Please Don't Eat the Daisies
Thursday April, 3 2014 at 04:00 AM
Films in BOLD will Air on TCM * | VIEW TCMDb ENTRY
In 1960 MGM released Please Don't Eat the Daisies, a domestic comedy starring Doris Day and David Niven as parents dealing with the ensuing chaos that occurs from their move to the rustic countryside from New York City. Based on the book by popular author Jean Kerr, the story was loosely based on Kerr's own experiences via her marriage to Walter Kerr, the drama critic for the New York Herald-Tribune. The movie version, directed by Charles Walters, proved to be a popular family film and inspired a television series of the same name in 1965.
Doris Day was already a household name in America when Please Don't Eat the Daisies was released; her reputation as a gifted comedic actress had been confirmed in previous films like Teacher's Pet (1958), and Pillow Talk (1959) and her persona stayed true to form for Daisies. Yet, while there is an undeniable chemistry between Day and co-star David Niven on-screen, the two actors rarely interacted once the cameras had stopped rolling. In Niven's case, there was a reason for his aloof behavior; during filming, he had separated from his wife, Hjordis, an event that caused the actor considerable anguish. Richard Haydn, who played a supporting role in Please Don't Eat the Daisies, recalled (in The Other Side of the Moon: The Life of David Niven by Sheridan Morley) "a rather distraught David on the set. It so happened that we were both called for the first day of shooting but he was terribly nervous and that whole day's work had to be done again later."
Producer Joe Pasternak, who had worked with Niven twice before, was now observing a markedly insecure man, and devised a way to deal with his growing self-doubt. In Morley's aforementioned biography, Pasternak recalled that "David used to keep asking me why I'd hired him when there were so many better actors around so I said, 'Look, I'll tell you what I'll do. Every day I have to look at the rushes, and if you're any good I'll give you a quarter.' So every morning he used to hang around like a schoolboy waiting for his 25 cents and some days I wouldn't give it to him and then he'd act a bit better the next day. But I don't think he was very happy...and David seemed much more turned in on himself than he had been before." This image of Niven is so vastly different from the dashing figure he cut in such films as Raffles (1940) - as an elegant jewel thief - and Around the World in Eighty Days (1956), where he played sophisticated world traveler Phileas Fogg. David reconciled with his wife before filming wrapped on Daisies, but the strain the incident had placed on Niven was glaringly evident to both cast and crew.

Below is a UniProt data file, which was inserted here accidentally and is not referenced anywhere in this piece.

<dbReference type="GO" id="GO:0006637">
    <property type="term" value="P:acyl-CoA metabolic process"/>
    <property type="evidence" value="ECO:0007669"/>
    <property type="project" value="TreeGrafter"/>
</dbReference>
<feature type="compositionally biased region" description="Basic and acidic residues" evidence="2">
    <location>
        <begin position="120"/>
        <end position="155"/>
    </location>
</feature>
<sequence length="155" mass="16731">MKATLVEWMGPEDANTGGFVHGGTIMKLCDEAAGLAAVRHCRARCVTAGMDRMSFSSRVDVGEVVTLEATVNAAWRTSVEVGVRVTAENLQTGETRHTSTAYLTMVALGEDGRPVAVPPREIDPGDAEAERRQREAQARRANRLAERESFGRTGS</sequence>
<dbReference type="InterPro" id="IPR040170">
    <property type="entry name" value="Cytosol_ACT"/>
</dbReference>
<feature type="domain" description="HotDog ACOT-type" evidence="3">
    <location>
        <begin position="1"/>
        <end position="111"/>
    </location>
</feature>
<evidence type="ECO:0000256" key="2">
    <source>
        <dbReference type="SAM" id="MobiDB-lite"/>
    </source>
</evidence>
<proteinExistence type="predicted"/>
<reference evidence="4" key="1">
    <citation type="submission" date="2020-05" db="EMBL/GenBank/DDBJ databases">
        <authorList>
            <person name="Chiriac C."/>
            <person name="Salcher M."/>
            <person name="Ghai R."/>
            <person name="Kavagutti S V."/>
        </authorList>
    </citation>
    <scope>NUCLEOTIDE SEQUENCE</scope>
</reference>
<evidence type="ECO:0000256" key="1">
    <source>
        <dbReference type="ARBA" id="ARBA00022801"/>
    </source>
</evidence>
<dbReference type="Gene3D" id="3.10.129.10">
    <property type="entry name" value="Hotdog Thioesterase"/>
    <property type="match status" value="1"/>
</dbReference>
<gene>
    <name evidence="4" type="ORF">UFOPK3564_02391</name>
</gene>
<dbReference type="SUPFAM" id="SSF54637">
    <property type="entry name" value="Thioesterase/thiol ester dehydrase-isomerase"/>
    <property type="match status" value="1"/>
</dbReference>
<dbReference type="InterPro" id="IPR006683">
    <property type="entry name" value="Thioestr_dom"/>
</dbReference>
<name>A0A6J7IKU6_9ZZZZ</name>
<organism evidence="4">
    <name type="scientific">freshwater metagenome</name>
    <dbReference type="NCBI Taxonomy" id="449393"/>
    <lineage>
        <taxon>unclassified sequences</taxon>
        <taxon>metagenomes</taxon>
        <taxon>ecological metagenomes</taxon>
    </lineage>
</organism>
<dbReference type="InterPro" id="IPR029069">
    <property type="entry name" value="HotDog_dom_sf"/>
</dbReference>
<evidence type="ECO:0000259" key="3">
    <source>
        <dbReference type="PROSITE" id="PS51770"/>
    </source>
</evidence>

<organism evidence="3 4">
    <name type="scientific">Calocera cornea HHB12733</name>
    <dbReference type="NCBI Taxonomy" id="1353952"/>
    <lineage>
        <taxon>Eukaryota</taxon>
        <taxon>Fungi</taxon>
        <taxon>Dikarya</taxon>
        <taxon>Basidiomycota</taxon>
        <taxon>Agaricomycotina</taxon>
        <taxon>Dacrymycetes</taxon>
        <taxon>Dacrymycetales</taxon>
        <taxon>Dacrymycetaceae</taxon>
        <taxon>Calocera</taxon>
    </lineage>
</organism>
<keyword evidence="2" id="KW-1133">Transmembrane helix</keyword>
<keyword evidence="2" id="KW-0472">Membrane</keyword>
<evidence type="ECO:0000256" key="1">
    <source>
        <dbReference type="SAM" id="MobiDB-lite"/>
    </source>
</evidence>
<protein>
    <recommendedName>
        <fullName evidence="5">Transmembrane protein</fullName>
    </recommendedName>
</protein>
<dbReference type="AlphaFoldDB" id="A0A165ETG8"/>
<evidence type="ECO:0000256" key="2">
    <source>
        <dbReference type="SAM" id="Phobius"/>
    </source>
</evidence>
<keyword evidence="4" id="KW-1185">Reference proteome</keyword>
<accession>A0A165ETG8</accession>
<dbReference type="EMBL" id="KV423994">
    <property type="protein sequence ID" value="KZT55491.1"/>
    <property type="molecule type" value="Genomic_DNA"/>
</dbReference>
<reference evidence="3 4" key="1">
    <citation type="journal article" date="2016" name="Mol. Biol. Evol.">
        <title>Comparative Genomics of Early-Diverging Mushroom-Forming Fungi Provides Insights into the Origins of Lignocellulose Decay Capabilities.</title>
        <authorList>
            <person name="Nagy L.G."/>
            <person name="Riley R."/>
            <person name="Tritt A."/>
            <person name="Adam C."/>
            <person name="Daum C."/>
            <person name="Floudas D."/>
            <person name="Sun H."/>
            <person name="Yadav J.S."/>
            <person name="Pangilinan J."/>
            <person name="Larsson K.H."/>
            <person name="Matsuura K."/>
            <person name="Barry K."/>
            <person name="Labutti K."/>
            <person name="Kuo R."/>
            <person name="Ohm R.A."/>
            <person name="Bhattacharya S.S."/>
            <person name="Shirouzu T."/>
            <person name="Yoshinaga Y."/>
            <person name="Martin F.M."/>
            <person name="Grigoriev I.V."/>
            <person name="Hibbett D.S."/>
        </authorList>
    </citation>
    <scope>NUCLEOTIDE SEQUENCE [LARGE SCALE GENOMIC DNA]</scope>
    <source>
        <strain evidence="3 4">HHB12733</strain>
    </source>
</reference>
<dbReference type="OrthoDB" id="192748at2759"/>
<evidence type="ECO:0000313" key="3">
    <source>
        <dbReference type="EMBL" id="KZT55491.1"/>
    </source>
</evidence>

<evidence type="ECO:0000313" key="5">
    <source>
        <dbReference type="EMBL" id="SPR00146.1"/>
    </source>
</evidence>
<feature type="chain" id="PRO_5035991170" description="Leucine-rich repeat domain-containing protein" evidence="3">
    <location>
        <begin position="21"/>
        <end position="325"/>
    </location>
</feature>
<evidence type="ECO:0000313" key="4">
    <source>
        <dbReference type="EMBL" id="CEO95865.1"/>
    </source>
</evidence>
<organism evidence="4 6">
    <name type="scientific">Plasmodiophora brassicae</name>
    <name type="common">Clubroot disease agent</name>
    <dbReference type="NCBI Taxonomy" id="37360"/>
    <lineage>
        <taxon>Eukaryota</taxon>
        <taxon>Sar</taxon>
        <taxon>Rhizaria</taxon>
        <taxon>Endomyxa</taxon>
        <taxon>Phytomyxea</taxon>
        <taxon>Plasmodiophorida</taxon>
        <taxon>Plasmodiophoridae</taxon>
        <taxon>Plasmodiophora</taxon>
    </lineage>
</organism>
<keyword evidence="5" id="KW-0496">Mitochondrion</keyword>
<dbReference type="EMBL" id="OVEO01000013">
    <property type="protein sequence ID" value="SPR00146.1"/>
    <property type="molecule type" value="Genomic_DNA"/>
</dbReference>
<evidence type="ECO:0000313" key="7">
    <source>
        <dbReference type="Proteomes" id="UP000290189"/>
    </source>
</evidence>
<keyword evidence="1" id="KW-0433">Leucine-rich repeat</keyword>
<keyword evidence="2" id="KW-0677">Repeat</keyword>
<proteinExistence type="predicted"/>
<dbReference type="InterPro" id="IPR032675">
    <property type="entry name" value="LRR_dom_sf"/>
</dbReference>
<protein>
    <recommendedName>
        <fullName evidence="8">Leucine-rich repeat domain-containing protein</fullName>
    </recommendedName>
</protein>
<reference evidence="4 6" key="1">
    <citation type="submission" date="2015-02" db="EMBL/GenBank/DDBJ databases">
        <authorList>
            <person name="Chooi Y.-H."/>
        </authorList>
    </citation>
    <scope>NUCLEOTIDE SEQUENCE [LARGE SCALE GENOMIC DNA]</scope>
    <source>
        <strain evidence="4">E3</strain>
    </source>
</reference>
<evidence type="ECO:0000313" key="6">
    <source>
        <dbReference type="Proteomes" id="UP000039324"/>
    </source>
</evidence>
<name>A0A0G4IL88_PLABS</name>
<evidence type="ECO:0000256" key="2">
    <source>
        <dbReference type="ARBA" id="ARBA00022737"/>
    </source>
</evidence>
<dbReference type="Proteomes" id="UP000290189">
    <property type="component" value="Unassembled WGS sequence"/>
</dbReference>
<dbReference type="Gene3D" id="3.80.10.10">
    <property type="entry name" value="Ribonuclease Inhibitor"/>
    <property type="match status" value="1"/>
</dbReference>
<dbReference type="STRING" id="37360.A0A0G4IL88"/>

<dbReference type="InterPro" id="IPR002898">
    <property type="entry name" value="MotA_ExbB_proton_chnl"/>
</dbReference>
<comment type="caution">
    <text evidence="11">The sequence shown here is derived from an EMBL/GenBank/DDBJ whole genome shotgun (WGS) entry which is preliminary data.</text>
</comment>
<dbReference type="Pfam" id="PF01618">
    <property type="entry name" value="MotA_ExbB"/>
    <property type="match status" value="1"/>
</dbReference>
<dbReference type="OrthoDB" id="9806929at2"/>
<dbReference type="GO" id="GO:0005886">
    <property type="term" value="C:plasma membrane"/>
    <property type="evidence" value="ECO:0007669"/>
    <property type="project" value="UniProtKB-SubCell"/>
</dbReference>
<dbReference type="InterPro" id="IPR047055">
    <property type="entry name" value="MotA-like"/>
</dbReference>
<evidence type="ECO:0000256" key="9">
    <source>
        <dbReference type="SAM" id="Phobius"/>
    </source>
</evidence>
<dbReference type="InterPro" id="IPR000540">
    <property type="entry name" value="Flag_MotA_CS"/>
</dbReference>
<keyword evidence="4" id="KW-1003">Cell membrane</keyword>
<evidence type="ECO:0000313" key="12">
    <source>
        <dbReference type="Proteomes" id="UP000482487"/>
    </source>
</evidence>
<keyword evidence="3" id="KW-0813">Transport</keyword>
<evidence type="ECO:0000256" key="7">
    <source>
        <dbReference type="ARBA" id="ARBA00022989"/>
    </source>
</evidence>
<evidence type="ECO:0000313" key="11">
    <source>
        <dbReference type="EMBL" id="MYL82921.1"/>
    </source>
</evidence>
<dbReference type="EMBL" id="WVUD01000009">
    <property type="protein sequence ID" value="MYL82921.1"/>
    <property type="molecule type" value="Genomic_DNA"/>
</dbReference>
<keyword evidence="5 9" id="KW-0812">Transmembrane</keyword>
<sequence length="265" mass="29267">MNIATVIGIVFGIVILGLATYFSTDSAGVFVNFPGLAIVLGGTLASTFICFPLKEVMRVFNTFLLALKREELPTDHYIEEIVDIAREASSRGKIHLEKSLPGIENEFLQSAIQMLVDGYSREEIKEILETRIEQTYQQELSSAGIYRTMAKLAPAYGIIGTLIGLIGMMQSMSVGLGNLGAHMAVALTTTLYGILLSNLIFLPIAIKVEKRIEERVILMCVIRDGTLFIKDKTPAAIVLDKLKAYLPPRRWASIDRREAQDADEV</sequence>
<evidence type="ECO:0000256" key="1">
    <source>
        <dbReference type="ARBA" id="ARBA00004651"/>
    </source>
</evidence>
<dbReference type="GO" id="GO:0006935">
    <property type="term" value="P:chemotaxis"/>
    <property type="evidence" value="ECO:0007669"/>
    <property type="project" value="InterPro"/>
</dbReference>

Charles Walters, the director of Please Don't Eat the Daisies, was better known as a choreographer of musicals in Hollywood. Among his credits were Meet Me in St. Louis (1944) and Ziegfeld Follies (1946), both helmed by Vincente Minnelli. Upon graduating to director, however, Walters found additional success with The Tender Trap (1955) and The Unsinkable Molly Brown (1964). For Daisies, he had the luxury of working with an esteemed supporting cast, beginning with Janis Paige as a sultry temptress. Paige had an interesting connection with Day, her career high point being the lead in the Broadway production of The Pajama Game in 1954 - a role Day would play on film three years later.
Other supporting players who stand out in Daisies are Spring Byington as Day's dotty mother and Richard Haydn as Niven's producer friend. Previously Oscar-nominated for her work in You Can't Take It With You (1938), Byington would make her final film appearance in Daisies. Haydn is best remembered for his role as the enterprising family friend of the Von Trapps in The Sound of Music (1965) and the voice of the caterpillar in Disney's animated Alice in Wonderland (1951). Also featured in Daisies is Patsy Kelly, who made a career out of playing the wisecracking sidekick alongside such talents as Thelma Todd, Jean Harlow, and Tallulah Bankhead.
Fans of the TV series, My Three Sons (1960), will recognize Stanley Livingston, who played Chip Douglas on the sitcom. "Mack the Knife" fans, keep your eyes peeled: in an uncredited role, crooner Bobby Darin pops up briefly.
Producer: Joe Pasternak
Director: Charles Walters
Screenplay: Isobel Lennart, based on the novel by Jean Kerr
Art Direction: George W. Davis, Hans Peters
Cinematography: Robert J. Bronner
Editing: John McSweeney, Jr.
Music: David Rose
Cast: Doris Day (Kate Mackay), David Niven (Larry Mackay), Janis Paige (Deborah Vaughn), Spring Byington (Suzie Robinson), Richard Haydn (Alfred North), Patsy Kelly (Maggie), Jack Weston (Joe Positano), Margaret Lindsay (Mona James).
C-112m. Letterboxed. Closed captioning. Descriptive Video.
by Eleanor Quin VIEW TCMDb ENTRY